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Kenya

KAM says war on contraband should not impact legitimate business

KAM pointed out that following the crackdown on illegal goods, genuine manufacturers were negligently and inaccurately mentioned and listed in the context of illicit trade, and specifically the issue on imported sugar/FILE

NAIROBI, Kenya, Jun 26 – The Kenya Association of Manufacturers (KAM) says the war against substandard goods and contraband in the country should not be conducted at the expense of legitimate local industries.

Through a statement, the association pointed out that following the crackdown on illegal goods, genuine manufacturers were negligently and inaccurately mentioned and listed in the context of illicit trade and specifically the issue on imported sugar.

“Of utmost concern is the threat that inaccurate and negligent reports such as these pose to the country’s efforts to boost trade with its neighbours in the EAC and markets in other trading blocs,” it stated.

“In the past three months, we have had difficulties trading sugar-based products with Tanzania and Uganda due to a misinterpretation of Gazette Notice 4536 – which was issued to combat the effects of drought and famine in the country.”

It stressed that whilst the fight against illicit trade is a vital intervention, it is essential that efforts are not diverted to frustrating genuine businesses, especially in the context of a manufacturing sector that is severely affected by the trade of counterfeit and sub-standard goods.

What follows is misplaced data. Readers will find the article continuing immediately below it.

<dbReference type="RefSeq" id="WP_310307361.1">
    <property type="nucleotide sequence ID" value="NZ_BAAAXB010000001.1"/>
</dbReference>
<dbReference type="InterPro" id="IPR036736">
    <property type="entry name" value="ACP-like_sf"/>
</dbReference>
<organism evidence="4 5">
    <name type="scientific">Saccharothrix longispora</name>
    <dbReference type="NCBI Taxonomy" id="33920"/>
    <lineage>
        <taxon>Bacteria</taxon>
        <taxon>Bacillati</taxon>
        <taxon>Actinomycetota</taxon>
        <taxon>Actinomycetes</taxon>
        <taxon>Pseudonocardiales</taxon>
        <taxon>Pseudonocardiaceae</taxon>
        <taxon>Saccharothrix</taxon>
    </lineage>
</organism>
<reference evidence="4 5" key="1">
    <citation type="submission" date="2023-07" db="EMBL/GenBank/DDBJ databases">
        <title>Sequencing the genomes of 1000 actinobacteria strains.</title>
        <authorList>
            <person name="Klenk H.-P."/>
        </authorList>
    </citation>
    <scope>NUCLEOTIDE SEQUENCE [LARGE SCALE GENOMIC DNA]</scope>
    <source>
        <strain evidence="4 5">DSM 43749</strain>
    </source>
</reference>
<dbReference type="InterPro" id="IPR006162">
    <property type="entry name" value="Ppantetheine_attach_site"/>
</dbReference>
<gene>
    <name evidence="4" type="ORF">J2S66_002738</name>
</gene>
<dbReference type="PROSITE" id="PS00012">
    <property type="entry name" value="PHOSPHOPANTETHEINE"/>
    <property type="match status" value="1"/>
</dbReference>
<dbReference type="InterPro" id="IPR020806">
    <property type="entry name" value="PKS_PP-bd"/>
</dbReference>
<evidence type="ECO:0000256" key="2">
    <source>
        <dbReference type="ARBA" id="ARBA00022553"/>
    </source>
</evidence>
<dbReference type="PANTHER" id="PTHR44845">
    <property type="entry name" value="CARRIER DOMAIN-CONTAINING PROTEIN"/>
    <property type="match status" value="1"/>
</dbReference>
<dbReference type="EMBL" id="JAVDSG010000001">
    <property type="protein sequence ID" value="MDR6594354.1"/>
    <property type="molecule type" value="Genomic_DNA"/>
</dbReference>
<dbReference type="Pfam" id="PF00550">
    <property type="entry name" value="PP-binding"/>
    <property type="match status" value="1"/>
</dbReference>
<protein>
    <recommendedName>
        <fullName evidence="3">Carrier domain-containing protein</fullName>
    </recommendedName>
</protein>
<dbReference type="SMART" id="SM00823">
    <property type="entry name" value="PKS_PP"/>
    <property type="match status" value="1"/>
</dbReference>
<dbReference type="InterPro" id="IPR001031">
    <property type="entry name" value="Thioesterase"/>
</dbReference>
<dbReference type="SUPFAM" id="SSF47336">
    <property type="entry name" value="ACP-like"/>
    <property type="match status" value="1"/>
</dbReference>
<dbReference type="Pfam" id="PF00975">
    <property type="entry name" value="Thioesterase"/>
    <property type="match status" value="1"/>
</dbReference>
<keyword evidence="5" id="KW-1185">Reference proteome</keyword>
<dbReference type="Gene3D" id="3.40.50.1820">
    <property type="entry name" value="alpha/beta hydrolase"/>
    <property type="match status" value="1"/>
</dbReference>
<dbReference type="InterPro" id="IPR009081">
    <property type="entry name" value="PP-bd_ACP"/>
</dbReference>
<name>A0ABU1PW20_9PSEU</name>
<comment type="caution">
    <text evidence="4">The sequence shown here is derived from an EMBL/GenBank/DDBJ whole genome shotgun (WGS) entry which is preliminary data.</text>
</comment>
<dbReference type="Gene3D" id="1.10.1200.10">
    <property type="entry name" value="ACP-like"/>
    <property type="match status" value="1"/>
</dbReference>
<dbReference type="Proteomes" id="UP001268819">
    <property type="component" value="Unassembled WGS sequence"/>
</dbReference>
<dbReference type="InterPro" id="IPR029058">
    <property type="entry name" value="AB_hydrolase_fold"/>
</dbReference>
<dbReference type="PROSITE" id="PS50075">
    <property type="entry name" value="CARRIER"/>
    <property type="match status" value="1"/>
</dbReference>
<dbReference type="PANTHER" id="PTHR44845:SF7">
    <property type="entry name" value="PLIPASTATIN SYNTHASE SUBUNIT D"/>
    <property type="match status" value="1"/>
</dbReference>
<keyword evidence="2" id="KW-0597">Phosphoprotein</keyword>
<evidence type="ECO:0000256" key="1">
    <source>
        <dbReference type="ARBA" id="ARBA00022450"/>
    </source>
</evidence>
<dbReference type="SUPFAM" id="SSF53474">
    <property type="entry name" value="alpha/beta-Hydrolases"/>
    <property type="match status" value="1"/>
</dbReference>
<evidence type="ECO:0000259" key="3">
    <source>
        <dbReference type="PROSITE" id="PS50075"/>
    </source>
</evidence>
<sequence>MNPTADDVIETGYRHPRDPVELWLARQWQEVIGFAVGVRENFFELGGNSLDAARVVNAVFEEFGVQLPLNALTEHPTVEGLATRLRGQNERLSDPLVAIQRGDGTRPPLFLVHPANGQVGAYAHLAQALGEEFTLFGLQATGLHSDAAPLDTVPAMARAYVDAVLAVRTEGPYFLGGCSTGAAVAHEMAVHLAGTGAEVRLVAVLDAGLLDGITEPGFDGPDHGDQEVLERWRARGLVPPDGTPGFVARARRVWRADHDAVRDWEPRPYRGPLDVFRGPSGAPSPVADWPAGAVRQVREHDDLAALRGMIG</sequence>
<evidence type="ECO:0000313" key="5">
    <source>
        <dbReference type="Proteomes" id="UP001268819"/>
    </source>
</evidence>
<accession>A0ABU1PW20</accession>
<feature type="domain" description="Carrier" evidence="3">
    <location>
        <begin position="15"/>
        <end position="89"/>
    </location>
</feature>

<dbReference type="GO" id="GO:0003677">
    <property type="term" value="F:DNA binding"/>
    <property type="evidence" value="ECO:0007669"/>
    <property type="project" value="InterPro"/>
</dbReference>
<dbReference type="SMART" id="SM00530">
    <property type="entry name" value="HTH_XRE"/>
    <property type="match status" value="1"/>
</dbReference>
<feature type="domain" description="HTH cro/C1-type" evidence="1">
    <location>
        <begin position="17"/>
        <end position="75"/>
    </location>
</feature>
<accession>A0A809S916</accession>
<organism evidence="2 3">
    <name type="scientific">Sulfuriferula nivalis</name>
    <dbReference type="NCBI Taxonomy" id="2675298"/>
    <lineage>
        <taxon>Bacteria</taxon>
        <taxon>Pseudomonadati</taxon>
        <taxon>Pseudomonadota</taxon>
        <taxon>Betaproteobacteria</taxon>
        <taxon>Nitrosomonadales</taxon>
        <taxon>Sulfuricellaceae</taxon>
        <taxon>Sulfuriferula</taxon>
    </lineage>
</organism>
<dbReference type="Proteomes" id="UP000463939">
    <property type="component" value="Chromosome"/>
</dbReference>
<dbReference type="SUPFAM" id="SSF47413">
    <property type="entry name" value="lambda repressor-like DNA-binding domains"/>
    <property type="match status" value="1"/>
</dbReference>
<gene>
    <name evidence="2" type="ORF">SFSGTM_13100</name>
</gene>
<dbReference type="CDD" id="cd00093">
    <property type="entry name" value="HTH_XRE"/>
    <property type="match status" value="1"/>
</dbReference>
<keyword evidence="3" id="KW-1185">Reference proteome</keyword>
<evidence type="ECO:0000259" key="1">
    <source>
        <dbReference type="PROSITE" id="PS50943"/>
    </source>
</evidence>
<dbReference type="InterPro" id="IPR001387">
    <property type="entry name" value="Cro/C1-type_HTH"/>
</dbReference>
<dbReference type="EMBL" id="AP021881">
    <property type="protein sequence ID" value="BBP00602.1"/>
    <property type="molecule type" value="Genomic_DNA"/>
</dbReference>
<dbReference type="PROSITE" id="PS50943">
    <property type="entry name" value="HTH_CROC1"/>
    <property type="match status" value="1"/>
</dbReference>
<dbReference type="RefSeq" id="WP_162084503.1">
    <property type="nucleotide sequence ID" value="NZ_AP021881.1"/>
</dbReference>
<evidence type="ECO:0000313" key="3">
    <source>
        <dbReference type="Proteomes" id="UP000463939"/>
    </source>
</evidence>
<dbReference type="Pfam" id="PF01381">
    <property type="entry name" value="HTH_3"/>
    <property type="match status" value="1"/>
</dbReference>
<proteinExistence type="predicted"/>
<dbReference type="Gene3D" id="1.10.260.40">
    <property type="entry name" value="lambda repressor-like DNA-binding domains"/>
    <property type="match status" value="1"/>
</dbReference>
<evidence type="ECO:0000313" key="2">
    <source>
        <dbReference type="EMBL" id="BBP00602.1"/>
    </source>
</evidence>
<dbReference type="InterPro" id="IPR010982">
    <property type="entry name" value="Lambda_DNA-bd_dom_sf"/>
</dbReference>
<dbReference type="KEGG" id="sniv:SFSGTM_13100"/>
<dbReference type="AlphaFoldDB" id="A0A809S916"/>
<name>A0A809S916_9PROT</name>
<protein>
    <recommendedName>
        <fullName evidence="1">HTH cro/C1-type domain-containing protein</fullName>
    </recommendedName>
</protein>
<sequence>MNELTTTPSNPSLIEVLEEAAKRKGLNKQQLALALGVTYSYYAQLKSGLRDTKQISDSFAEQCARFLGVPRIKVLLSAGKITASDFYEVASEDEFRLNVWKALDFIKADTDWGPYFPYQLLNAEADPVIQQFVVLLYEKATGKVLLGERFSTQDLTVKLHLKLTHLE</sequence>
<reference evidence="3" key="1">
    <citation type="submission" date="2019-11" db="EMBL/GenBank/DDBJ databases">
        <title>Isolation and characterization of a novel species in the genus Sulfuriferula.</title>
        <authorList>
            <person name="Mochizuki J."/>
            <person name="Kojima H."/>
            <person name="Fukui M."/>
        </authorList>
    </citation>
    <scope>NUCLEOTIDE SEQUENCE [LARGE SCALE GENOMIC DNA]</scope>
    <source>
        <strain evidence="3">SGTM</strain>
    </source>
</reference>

“The listed manufacturers did not import sugar under this exemption. Furthermore, any sugar-based products made in Kenya are manufactured using industrial sugar imported under the EAC wide duty remission, which attracts a payable rate of 10 per cent duty,” it stated.

It explained that the Kenya Revenue Authority has provided detailed information to partner states, with evidence that manufacturers of sugar-based products imported industrial sugar under the EAC duty remission scheme.

“They have additionally provided evidence of sample paid entries that demonstrate that companies producing these goods have been subjected to the 10pc duty as they fall under EAC duty remission scheme,” KAM said.

“Hence it is a big blow to the local industry when these inaccurate media reports surface to undermine significant progress that has been made by the country towards strengthening trade relations with our valued partner states.

This report has also contributed to the unnecessary closure by government agencies of manufacturer’s white refined sugar stores when focus and resources should be targeting illicit and sub-standard goods.”

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